Monday, 26 November 2007

on liberty

(With apologies to John Stuart Mill who didn't have anything so frivolous as fabric in mind.)

My first memory of
Liberty fabric was in a Country Road blouse that my mother had. This is back when there was a Country Road store in the Jam Factory, and the Jam Factory was indeed an old jam factory, red brick and original jam making machinery on display. It is several weeks ago that I declared that I would declare my best intentions as a way of prompting myself to pursue them. I'm not even half-way there, partly because I keep buying things - inspired by the fabric, the colour, the texture, the fibre ...

Here is some Liberty(-like) fabric that I have in stock:

On the left, a women's cotton shirt that could perhaps become a child's sundress with some pintucks or shirring (I really need to give shirring a go, it features in many of my plans). On the right, an entire dress which I think is hand made because there are no labels on it. Hence I don't actually know what the fibre content is - I'm going to avoid these sorts of blind purchases in future. What's the point of having all that fabric but not being confident to use it because you're not sure what it is? Both very William Morris, Arts and Crafts-esque, whether they are genuine or not. Both purchased at the op shop of course.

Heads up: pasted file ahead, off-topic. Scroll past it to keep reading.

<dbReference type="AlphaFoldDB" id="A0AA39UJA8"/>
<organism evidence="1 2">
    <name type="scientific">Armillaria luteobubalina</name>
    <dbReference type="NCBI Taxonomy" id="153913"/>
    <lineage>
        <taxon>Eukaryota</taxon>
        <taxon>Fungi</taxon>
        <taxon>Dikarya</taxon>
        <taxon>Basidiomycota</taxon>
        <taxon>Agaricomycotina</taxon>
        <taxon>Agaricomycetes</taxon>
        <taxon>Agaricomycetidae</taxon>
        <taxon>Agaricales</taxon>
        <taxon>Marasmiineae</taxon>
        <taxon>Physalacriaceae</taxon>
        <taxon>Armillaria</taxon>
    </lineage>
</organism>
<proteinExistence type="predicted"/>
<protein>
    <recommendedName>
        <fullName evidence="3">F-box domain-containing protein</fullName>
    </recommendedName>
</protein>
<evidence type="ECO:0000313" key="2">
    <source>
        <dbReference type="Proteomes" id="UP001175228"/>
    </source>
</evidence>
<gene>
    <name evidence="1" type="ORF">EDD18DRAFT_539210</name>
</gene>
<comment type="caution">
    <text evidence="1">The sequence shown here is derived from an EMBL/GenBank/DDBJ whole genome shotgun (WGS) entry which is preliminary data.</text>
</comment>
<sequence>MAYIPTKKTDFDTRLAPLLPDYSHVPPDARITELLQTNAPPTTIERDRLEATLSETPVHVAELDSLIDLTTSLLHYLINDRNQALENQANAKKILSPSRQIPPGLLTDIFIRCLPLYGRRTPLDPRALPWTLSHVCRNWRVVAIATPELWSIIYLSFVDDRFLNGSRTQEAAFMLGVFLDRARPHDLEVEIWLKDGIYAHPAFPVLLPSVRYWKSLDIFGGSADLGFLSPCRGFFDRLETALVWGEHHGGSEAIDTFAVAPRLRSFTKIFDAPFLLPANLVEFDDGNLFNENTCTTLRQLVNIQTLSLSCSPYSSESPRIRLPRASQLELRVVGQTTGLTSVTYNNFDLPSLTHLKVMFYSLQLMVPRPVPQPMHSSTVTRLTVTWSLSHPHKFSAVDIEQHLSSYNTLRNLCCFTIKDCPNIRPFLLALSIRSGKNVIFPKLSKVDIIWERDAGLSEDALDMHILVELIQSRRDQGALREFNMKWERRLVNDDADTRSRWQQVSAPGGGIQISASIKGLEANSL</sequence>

And here is the real deal:

Liberty Tana Lawn - a very thoughtful gift from a very dear friend who was recently visiting in London. Thank you!

Wednesday, 21 November 2007

industrial revolution

Intarsia - the technique that dare not speak its name. I have previously alluded to the fact that the extent of my multi-coloured knitting facility is stripes. Having said which, I recently (and perhaps idiosyncratically) picked up a copy of Kaffe Fasset's Glorious Knitting for $3.00 at a second-hand bookshop in Burnie, Tasmania (what a rich shopping trip, ah, I mean holiday, that was). Just because it's not for me doesn't mean that I don't still find it visually, well, glorious. I even tested out his recommended method for knitting in ends (just on a plain colour garment to join in a new ball) but found that it offered no give in the garment so wasn't appropriate to the purpose.

So, speaking of ends and intarsia, marvel here at what industrial knitting can do: